Lloyd was no kin of mine--try as I might I couldn't figure out any relation. There was no name for a husband's child by another woman, but that didn't stop a kinship between me and the boy that went beyond bloodlines. Lloyd was more like me than any child I could've had, but didn't. And his mother was like a ray of sunshine in my life--as long as I didn't dwell on what she'd done. And I didn't. I didn't because her sweet disposition and wide-eyed wonder at what ever came her way made me value her for herself alone without letting her unsavory past poison the present.
The only thing I could never figure out was why she'd been attracted to Wesley Lloyd Springer in the first place. He was certainly no bargain, although I may be prejudiced. In fact, though, I don't think she was ever specifically attracted to him. I think he found her when she was at a low point, which was where she'd been since birth, and took her up. He gave her a place to live, such as it was, and then she found herself with child and that was it for a good many years. She wasn't the first woman to find herself trapped with a man she neither liked nor loved for the sake of a child.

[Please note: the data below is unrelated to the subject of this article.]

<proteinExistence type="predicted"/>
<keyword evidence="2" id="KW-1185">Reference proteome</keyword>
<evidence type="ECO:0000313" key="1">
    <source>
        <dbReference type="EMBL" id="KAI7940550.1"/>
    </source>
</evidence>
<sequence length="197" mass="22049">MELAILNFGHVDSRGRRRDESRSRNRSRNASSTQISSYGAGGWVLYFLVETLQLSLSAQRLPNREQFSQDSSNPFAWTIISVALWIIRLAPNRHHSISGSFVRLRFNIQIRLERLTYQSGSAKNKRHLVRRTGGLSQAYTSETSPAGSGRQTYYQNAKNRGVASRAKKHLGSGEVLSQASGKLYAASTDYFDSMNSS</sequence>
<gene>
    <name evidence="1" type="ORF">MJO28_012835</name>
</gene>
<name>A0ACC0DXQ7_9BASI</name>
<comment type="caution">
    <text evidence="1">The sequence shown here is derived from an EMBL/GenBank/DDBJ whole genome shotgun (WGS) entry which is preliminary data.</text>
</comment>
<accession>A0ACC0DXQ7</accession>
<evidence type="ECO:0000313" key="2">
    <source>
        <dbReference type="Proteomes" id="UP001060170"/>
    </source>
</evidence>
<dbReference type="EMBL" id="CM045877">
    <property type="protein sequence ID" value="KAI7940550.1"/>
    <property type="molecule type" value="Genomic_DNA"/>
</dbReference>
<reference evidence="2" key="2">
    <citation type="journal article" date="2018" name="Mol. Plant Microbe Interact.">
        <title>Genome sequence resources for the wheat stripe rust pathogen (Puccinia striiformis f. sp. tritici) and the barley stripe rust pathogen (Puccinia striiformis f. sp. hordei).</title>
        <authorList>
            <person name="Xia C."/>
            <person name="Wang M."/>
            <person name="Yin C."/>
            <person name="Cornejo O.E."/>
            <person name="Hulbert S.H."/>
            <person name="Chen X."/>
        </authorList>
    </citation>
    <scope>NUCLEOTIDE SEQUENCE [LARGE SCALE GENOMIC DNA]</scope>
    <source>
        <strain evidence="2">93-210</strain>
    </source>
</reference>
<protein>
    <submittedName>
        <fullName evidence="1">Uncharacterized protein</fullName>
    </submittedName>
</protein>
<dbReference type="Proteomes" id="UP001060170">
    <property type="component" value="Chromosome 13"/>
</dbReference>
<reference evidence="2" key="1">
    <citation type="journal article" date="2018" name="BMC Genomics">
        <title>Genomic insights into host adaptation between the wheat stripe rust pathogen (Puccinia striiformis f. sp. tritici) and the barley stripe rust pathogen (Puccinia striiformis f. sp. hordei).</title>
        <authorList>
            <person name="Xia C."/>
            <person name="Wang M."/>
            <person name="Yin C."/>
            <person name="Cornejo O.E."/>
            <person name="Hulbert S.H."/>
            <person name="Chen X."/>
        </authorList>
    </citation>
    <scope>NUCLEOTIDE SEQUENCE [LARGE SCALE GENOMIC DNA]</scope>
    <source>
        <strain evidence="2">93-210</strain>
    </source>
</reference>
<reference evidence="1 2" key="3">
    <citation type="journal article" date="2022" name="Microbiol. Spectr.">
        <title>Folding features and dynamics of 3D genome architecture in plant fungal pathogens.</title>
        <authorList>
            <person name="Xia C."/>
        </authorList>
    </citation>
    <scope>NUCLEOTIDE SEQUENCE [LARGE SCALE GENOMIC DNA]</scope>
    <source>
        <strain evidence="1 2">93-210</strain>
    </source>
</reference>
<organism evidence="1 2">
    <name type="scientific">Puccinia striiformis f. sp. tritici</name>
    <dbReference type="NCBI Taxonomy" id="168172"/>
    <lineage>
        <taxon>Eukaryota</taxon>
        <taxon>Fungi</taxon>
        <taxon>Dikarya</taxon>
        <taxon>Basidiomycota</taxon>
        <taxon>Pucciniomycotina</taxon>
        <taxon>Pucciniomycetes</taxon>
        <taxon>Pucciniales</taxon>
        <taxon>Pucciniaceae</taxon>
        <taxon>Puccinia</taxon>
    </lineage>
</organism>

Her first taste of freedom, and mine, too, for that matter, came when Wesley Lloyd passed, and I was finally able to put aside my terrible anger and open my home and my heart to my husband's mistress and their little son.
All the while that these thoughts were running through my mind, she'd sat staring out the window, her elbow propped on the chair arm and her chin on her hand.
"Hazel Marie?" I said. "Is something on your mind?"
She sighed, looked down, and began to fold pleats in the cream- colored crepe trousers she wore. "I'm not sure," she mumbled.
"Well, I can see that you're worried about something. So tell me and let's try to fix it." Then a jolt of anxiety shot through me. "Is it Lloyd? Is something going on with him?"
"Oh, no. He's fine. He's almost finished with his summer reading list." She glanced up at me, then down again at the pleats she'd made. "You know how organized he is. He's really enjoying the tennis clinic, too."
"Then, Mr. Pickens? Is he worrying you?" I could see how he would, since he was as stubborn as a mule when it came to settling down, which, considering the favors I assumed she granted him, he should've done some time ago. Of course, I didn't know for sure what went on between them, but I hadn't just fallen off a turnip truck.
"No." She shook her head, her eyes still downcast. "No, J.D.'s . . . all right, too. It's just, . . . oh, Miss Julia." She looked up again and I saw tears welling in her eyes.
I leaned toward her, concern in my voice. "Hazel Marie, what's
"Oh, Miss Julia, I think . . . I think something bad's wrong with me."